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On the Third Law of Demand

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Author Info

  • Laura Razzolini
  • William F. Shughart
  • Robert D. Tollison

Abstract

The Alchian and Allen theorem predicts that it will be harder to find "good" apples in the State of Washington, a prime apple-growing region, than in, say, New York City, where the addition of shipping charges makes "bad" apples comparatively more expensive. We recast the theorem as a testable proposition by explicitly taking the supply side into account and identifying plausible scenarios in which a fixed cost either has no effect on the relative prices of high and low quality grades of the same good in distant markets or, indeed, causes more of the bad apples to be shipped out. Copyright 2003, Oxford University Press.

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File URL: http://hdl.handle.net/10.1093/ei/cbg008
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Bibliographic Info

Article provided by Western Economic Association International in its journal Economic Inquiry.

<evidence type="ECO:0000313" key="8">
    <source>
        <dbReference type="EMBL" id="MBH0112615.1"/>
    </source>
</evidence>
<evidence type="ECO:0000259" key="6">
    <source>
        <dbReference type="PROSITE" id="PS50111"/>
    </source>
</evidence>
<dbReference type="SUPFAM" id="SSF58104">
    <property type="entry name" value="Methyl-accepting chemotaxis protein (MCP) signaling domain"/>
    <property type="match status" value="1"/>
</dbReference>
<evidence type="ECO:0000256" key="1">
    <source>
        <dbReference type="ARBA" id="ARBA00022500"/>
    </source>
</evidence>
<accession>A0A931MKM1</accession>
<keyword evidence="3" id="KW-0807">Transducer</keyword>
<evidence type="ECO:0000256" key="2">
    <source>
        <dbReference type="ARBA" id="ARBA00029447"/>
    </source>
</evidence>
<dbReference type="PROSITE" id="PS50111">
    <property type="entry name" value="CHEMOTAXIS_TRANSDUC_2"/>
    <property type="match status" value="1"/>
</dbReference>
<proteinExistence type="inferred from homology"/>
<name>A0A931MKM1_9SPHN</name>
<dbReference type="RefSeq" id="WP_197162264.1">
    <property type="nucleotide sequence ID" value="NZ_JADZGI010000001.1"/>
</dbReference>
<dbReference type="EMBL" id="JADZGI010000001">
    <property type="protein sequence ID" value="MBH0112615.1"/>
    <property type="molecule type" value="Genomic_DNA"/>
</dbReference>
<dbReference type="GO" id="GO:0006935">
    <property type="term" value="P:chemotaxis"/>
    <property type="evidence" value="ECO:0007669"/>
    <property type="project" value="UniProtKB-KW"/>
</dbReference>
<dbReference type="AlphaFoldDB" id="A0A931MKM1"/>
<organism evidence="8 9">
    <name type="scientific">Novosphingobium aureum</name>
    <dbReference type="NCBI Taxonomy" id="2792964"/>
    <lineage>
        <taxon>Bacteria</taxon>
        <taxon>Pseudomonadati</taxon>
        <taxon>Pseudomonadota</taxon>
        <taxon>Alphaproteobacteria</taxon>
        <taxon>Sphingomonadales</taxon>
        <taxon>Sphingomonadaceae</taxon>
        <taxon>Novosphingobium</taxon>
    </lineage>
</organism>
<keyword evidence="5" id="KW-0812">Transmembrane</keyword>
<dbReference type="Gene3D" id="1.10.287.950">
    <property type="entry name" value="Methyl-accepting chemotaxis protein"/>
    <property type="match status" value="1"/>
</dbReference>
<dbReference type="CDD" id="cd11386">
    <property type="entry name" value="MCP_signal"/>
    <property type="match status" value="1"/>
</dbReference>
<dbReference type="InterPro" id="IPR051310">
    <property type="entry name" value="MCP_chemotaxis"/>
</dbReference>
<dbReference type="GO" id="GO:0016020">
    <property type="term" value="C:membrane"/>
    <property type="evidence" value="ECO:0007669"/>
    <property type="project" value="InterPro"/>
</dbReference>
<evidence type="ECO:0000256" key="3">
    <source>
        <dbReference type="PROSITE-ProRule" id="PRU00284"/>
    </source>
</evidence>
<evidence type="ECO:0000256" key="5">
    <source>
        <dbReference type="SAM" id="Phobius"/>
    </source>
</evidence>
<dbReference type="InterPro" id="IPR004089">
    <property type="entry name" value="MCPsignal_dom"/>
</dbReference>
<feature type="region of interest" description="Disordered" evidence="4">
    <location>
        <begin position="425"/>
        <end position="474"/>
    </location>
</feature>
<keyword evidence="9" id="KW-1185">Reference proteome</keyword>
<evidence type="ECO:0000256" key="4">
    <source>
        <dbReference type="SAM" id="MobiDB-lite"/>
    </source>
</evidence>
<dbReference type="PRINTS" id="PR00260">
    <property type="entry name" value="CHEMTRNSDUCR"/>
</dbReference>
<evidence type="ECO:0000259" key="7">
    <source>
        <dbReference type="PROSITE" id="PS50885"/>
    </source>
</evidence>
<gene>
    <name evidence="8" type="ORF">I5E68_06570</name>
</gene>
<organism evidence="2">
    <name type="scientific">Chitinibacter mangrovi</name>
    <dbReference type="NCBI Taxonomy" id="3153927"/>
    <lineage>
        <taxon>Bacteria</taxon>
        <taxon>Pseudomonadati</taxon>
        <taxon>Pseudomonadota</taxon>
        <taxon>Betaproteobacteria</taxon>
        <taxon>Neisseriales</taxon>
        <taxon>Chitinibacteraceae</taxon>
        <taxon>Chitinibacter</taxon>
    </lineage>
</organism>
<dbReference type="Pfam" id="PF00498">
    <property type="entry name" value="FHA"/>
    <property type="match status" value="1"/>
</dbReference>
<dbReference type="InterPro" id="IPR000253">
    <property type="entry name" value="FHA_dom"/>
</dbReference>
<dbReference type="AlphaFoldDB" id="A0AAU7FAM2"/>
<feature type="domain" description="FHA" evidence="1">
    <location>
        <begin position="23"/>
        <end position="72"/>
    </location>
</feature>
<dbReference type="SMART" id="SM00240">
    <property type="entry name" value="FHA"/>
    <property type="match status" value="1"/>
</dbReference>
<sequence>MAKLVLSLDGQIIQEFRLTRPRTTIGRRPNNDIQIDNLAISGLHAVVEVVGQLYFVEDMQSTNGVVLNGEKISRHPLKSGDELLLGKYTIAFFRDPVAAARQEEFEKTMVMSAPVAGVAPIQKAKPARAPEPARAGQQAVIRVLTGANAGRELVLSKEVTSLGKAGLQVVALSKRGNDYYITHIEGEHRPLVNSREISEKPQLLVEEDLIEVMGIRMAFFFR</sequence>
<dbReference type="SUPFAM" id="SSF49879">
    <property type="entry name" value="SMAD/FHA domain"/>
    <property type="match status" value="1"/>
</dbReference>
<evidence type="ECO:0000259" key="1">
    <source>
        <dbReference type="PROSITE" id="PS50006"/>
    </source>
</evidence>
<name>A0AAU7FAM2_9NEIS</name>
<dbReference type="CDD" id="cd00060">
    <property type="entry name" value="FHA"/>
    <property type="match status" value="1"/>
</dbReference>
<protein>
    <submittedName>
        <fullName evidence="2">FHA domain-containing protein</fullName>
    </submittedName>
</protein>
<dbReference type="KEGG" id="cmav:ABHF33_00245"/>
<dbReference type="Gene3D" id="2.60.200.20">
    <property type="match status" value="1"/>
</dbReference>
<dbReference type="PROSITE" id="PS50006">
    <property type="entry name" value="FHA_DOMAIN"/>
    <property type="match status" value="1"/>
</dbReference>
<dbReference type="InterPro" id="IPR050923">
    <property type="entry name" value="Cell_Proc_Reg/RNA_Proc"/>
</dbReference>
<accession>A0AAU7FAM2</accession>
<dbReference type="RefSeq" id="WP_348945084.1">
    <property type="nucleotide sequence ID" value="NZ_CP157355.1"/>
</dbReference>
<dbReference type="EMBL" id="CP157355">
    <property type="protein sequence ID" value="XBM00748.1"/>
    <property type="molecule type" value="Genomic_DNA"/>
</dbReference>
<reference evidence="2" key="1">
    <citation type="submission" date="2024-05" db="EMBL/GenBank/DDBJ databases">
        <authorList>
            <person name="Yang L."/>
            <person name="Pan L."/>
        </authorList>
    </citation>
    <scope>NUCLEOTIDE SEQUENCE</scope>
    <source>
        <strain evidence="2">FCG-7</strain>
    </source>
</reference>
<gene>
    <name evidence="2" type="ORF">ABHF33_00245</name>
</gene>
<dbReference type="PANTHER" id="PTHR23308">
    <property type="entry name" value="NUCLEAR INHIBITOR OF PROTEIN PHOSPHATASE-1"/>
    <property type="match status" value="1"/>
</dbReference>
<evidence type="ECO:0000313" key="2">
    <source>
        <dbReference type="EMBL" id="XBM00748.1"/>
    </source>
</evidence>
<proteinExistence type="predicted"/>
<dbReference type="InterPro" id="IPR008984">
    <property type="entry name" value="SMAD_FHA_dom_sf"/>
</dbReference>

Volume (Year): 41 (2003)
Issue (Month): 2 (April)
Pages: 292-298

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Handle: RePEc:oup:ecinqu:v:41:y:2003:i:2:p:292-298

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Cited by:
  1. Rachael E. Goodhue & Jeffrey LaFrance & Leo K. Simon, 2009. "Wine Taxes, Production, Aging and Quality," Working Papers 2009-04, School of Economic Sciences, Washington State University.
  2. Liu, Liqun, 2011. "The Alchian-Allen theorem and the law of relative demand: The case of multiple quality-differentiable brands," Mathematical Social Sciences, Elsevier, vol. 61(1), pages 52-57, January.
  3. Saito, Tetsuya, 2007. "Shipping the Good Apples Out: Another Proof with A Graphical Representation," MPRA Paper 1297, University Library of Munich, Germany.
  4. Matthew T. Brown & Daniel A. Rascher & Chad D. McEvoy & Mark S. Nagel, 2007. "Treatment of Travel Expenses by Golf Course Patrons: Sunk or Bundled Costs and the First and Third Laws of Demand," International Journal of Sport Finance, Fitness Information Technology, vol. 2(1), pages 45-53, February.

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